We are not using the Go language to implement Des, it has been written by a great god, and we will call it.

des bag

func NewCipher(key []byte) (cipher.Block, error)

Create and return a cipher.Block interface that uses the DES algorithm.

cipher package

func NewCBCEncrypter(b Block, iv []byte) BlockMode

Return a BlockMode interface in cipher block chaining mode with the bottom layer encrypted with b. The length of the initial vector iv must be equal to the block size of b.

BlockMode method

CryptBlocks(dst, src []byte)

Encrypt or decrypt consecutive data blocks, the size of src must be an integer multiple of the block size, src and dst can point to the same memory address

func NewCBCDecrypter(b Block, iv []byte) BlockMode

Return a BlockMode interface in cipher block link mode and decrypted by b at the bottom layer. The initial vector iv must be the same as the iv used during encryption.

Plaintext padding

CBC mode needs padding. After decryption, we also need to remove the padding. Since there is no requirement for padding, we will pad the missing length so that it is easy to slice when the padding is removed.

func PaddingLastGroup(plainText []byte,blockSize int) []byte{	padNum := blockSize - len(plainText)%blockSize	char := []byte{byte(padNum)}	newPlain := bytes.Repeat(char,padNum)	plainText = append(plainText,newPlain...)	return plainText}
func UnpaddingLastGroup(plainText []byte) []byte {	length := len(plainText)	number := int(plainText[length-1])	return plainText[:length-number]}

encryption

  • Use des.NewCipher to get the block
  • Fill in plaintext
  • Use cipher.NewCBCEncrypter to generate CBC mode blocks
  • Use the CryptBlocks of the mode block for encryption. Since it can point to the same memory address, we still use the same variable to save memory
func DesEncrypt(plainText,iv, key []byte) ([]byte,error) {	if len(iv) != 8{		_, file, line, _ := runtime.Caller(0)		return nil,util.Error(file,line+1,errors.IvError)	}	block, err :=des.NewCipher(key)	if err != nil{		_, file, line, _ := runtime.Caller(0)		return nil,util.Error(file,line+1,errors.DesKeyError)	}	// padding plainText	newText := util.PaddingLastGroup(plainText,des.BlockSize)	// Create a CBC interface	blockMode := cipher.NewCBCEncrypter(block,iv)	// use same one to save space	blockMode.CryptBlocks(newText,newText)	return newText,nil}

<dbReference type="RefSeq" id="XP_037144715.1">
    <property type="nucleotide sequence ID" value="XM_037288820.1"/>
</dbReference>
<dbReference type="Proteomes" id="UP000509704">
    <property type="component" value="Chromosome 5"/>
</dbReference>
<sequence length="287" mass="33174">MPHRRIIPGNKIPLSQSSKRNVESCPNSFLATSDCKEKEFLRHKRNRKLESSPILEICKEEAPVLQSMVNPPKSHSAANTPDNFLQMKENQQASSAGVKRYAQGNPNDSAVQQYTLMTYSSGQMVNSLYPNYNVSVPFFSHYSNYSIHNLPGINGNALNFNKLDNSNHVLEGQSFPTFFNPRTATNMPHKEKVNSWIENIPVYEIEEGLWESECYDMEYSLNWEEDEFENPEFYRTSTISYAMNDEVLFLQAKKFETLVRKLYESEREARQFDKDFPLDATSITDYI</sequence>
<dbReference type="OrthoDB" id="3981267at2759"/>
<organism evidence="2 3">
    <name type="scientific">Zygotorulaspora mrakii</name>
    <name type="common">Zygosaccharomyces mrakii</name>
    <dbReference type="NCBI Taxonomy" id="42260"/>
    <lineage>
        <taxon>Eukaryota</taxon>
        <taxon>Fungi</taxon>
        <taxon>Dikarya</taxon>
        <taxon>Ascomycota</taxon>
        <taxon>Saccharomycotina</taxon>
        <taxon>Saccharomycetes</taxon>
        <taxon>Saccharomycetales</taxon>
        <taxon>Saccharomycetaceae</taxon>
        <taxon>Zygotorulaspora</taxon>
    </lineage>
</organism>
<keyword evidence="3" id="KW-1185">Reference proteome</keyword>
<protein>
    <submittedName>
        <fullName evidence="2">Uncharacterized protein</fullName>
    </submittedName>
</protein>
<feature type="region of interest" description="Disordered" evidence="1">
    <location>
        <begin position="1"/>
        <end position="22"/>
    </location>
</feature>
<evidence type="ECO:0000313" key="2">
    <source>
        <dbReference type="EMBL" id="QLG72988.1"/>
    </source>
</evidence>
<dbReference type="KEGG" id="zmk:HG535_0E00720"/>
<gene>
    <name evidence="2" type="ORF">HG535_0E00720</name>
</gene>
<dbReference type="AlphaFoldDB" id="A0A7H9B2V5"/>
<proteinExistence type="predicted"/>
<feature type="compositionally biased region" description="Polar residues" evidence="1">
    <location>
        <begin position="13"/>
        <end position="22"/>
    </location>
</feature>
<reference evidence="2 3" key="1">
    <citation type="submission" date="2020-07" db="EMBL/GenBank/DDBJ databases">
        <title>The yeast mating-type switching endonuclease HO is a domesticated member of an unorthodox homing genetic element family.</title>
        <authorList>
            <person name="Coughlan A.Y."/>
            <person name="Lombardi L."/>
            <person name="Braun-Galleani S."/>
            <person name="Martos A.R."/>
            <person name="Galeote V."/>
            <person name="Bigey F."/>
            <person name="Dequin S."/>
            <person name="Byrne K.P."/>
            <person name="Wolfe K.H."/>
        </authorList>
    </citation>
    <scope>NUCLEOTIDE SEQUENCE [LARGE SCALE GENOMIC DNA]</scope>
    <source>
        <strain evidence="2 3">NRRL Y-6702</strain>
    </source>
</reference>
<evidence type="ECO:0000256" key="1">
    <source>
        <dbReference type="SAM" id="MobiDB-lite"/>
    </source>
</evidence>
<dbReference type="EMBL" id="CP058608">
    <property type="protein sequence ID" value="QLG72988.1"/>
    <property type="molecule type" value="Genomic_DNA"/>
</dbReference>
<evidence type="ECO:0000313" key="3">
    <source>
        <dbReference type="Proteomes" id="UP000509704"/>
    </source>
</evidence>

Decrypt

  • Use des.NewCipher to get the block
  • Use cipher.NewCBCDecrypter to generate CBC mode blocks
  • Use CryptBlocks of the mode block for decryption
  • Remove plaintext padding
func DesDecrypt(cipherText,iv,key []byte) ([]byte,error) {	if len(iv) != 8{		_, file, line, _ := runtime.Caller(0)		return nil,util.Error(file,line+1,errors.IvError)	}	block, err :=des.NewCipher(key)	if err != nil{		_, file, line, _ := runtime.Caller(0)		return nil,util.Error(file,line+1,errors.DesKeyError)	}	// Create a CBC interface	blockMode := cipher.NewCBCDecrypter(block,iv)	plainText := make([]byte,len(cipherText))	blockMode.CryptBlocks(plainText,cipherText)	return util.UnpaddingLastGroup(plainText),nil}

Part of the test code

        iv := []byte("12345678")	key := []byte("ladykill")	plainText := []byte("hellocrypto")	cipherText,err := DesEncrypt(plainText,iv,key)	if err != nil{		fmt.Println(err)		os.Exit(0)	}	fmt.Printf("加密后:%s\n",string(cipherText))	decryText,_ := DesDecrypt(cipherText,iv,key)	fmt.Printf("解密后:%s\n",string(decryText))

Screenshot of the result

3Des only needs to use des.NewTripleDESCipher(key) when creating it.

I put the code on gitee: https://gitee.com/frankyu365/gocrypto

You can check the warehouse Readme document or Go-package management (management tool comparison and use of go mod) to install

reference

"Modern Cryptography Tutorial Gu Lize, Yang Yixian, etc."

Go standard library-crypto/des

Go standard library-crypto/cipher

More Go related content: Go-Golang study summary notes